It didn’t strip the Australian of the confidence he’d built earlier in the day. The result carried significance in the context of his rough start to the season.

“It’s so nice to fight at the front of course, but then to be just holding for what we know are faster cars, it feels like a statement,” Ricciardo said. “It’s nice to still have that dog in me, it’s cool. (A) lot of people like to talk s— so it’s nice to (put a) couple of middle fingers up, subtly.”

It’ll be somewhat less subtle if he can convert 18th on the grid into a decent result on Sunday, but keeping the confidence that had been lacking until China, even in the lower midfield mire, is going to be crucial for Ricciardo in Miami.

– Luke Smith

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Under pressure at home, Sargeant has put together a solid weekend. (Chris Graythen/Getty Images)

Logan Sargeant’s homecoming

As F1’s only American driver, Logan Sargeant benefits from three home races. But only one is truly a homecoming — the Miami Grand Prix.

He grew up nearly 20 miles north in Fort Lauderdale and moved to Europe to pursue his motorsports career. However, his future in F1 is under scrutiny as news broke this week that a request was submitted to the FIA for Mercedes’ rising star, Andrea Kimi Antonelli, to get a dispensation to race before he turns 18 in August.

It’s no secret that Sargeant struggled last year, and he hasn’t been able to match teammate Alex Albon’s performance this season aside from sprint qualifying on Friday when Sargeant outqualified Albon by 0.307 seconds.



Fatigue and finding himself: Checking in on Logan Sargeant before F1’s Miami GP

When asked Saturday if this was the best weekend of the season thus far, Sargeant said, “Had I delivered a clean lap in the sprint quali yesterday like I could have, then, yes. Because I should have got through to Q2 yesterday and didn’t. Other than that, yeah, I feel like I’ve been driving well, and I feel like that was a good qualifying session.”

The Williams driver qualified 17th for Sunday’s race, missing the Q2 cutoff by 0.034 seconds. Considering how Sainz felt the Miami Grand Prix may be a repeat of last year’s edition, it’s natural to wonder what a reasonable result would be for Sargeant.

“If we have the same balance as today and in the sprint race, it’s going to be tough to really, you know, make headway. Like I said, I feel confident in the changes we made, which is in the right direction. Nonetheless, we have to wait and see,” he said. “I was really happy with the straight line speed advantage that we have. If we can sort out some of our exits, then we’ll be able to put a lot of people under threat.” – Madeline Coleman

Will Saturday’s tire challenge return on Sunday?

Most drivers noted the challenge they felt getting their tires into the optimum window for qualifying laps on Saturday. Alex Albon said the heat meant it felt like the tires were “not actually degrading that much,” but “they’re just sliding.” Without that degradation, Sunday may lack a repeat of that unpredictability.

Pirelli has opted for the same tire selections that it brought to Miami last year, which turned into an easy one-stop race for the entire grid, as most went medium to hard. The only real variety in strategy came from race winner Verstappen, who started on hards and switched to mediums late on to recover from ninth place on the grid.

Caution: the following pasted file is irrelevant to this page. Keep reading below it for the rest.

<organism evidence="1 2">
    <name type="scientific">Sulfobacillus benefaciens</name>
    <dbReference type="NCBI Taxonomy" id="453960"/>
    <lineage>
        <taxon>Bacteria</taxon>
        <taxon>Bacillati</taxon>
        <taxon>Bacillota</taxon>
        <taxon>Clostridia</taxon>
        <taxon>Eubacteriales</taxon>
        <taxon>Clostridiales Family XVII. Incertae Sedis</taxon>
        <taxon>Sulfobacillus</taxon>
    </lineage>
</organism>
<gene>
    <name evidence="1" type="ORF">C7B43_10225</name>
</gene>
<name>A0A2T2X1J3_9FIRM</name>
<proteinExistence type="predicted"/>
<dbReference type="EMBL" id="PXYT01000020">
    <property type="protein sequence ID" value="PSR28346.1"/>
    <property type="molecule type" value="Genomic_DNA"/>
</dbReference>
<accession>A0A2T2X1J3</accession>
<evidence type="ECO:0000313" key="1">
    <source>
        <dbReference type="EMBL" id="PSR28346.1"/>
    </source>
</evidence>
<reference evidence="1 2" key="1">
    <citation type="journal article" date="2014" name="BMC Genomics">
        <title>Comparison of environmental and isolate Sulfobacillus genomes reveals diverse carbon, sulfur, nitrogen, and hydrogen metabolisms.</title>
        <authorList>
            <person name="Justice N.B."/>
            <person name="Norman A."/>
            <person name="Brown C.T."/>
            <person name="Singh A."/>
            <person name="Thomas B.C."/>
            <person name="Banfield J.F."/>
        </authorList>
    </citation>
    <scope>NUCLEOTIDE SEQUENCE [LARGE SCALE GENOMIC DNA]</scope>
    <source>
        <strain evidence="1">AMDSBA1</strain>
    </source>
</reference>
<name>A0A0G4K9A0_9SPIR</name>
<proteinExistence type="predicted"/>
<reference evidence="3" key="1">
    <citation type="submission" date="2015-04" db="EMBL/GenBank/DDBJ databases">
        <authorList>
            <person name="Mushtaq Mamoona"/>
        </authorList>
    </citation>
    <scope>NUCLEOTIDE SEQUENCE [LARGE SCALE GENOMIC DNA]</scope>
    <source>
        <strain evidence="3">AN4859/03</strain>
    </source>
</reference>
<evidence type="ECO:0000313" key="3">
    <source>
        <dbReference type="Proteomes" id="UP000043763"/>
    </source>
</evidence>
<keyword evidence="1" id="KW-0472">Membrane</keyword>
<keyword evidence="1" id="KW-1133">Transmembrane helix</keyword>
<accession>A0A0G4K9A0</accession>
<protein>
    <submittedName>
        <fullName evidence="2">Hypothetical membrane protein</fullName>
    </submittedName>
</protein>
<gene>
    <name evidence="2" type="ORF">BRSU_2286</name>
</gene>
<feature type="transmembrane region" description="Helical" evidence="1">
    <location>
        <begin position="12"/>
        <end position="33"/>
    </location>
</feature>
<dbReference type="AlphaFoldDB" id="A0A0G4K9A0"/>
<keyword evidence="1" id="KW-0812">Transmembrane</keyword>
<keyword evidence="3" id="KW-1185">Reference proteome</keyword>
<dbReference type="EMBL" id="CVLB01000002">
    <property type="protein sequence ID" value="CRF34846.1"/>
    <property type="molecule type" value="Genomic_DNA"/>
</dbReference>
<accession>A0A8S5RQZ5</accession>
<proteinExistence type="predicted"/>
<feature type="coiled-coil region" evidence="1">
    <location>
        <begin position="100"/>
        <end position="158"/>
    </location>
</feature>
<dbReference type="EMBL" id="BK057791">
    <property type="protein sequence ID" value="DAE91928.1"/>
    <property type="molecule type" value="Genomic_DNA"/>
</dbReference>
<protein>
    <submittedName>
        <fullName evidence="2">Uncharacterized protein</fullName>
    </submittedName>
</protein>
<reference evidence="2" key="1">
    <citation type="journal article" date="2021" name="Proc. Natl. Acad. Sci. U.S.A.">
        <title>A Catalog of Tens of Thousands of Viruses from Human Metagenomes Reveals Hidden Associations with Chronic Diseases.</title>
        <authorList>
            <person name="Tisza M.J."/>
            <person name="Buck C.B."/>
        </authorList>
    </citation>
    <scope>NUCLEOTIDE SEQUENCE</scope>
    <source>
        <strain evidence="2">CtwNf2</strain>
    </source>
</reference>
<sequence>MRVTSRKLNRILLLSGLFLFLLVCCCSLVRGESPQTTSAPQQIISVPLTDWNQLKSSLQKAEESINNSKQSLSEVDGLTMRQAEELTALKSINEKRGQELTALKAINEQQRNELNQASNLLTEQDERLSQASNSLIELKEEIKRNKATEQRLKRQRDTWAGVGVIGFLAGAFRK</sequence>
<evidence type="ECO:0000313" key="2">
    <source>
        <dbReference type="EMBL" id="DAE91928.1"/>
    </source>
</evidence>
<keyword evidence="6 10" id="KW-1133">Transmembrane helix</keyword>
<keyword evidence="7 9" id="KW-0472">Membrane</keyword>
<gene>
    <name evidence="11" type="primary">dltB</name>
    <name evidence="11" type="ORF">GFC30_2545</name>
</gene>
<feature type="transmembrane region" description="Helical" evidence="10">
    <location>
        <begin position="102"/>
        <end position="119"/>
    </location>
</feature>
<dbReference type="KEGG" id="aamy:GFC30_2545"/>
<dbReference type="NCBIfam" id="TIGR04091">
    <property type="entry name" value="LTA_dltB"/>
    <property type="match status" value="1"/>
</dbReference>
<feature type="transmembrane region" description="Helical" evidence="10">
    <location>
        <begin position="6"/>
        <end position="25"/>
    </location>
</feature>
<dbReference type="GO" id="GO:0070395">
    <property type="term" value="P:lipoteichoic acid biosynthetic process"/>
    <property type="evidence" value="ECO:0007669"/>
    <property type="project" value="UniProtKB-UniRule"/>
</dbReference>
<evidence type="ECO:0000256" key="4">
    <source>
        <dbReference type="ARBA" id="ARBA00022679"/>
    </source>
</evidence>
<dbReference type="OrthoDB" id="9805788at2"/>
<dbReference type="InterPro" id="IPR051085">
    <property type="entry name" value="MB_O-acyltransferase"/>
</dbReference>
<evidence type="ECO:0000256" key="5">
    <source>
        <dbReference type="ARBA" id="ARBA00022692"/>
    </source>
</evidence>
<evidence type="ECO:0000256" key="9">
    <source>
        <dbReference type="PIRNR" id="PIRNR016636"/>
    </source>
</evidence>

How Pirelli seeks the balance of F1’s most vital variable: the tires

Most anticipate a similar race on Sunday. Only two drivers opted for softs in the 19-lap sprint, pointing to the greater comfort afforded by the mediums. Realistically, it’ll be a one-stop race again, barring any safety cars or unexpected bad weather influencing proceedings.

“Unfortunately, I think the tire compounds are a bit on the conservative side for this grand prix,” said Sainz. “I think we could have done maybe with softer compounds and maybe a bit more strategy variability. I don’t expect much differences to last year.”

Considering the DRS trains that are susceptible to form in Miami and the lack of cars out of position as we had in the sprint, there may be little room for variation on Sunday without some incidents or outside drama. – Luke Smith

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Patrick Mahomes should be one of many celebs to show up to the grand prix on Sunday. (Mark Thompson/Getty Images)

Miami’s third race promises to bring out the stars

Although the Miami Grand Prix has been on the F1 schedule since 2022, the race has quickly established itself as one where A-listers turn out. The first year saw former First Lady Michelle Obama, David Beckham and Bad Bunny among those in attendance, while Tom Cruise, Shakira and Vin Diesel were spotted last year.

So then, who will be in the paddock for Year 3? Or has the novelty worn off? Does the addition of the Las Vegas Grand Prix mean Miami no longer holds the cache it once did or the star power we’d expect on Sunday?

The early indication is that the Miami Grand Prix remains a sporting event worth being seen at, with the usual cavalcade of celebrities likely roaming the paddock. Ed Sheeran, who performed prior to qualifying on Saturday, is already here, basking in the glory of his beloved Ipswich Town’s Premier League promotion.

Kansas City Chiefs quarterback Patrick Mahomes has already been spotted on the grounds, and teammate Travis Kelce is expected to join him on Sunday. Mahomes and Kelce are investors in Alpine, so their presence isn’t surprising. Mahomes chatted briefly with Pierre Gasly and Esteban Ocon ahead of qualifying, with Gasly saying Mahomes was “a big boy, bigger than he looks on TV!”

With Kelce expected to be here, the obvious question is whether Taylor Swift will accompany her boyfriend. Take it as you will, but according to reports, Swift wasn’t at the Kentucky Derby with Kelce on Saturday. Surely, Swifites are eagerly awaiting an update on whether the Miami Grand Prix is on her itinerary. – Jordan Bianchi



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Top photo: Rudy Carezzevoli/Getty Image, Clive Mason/Getty Images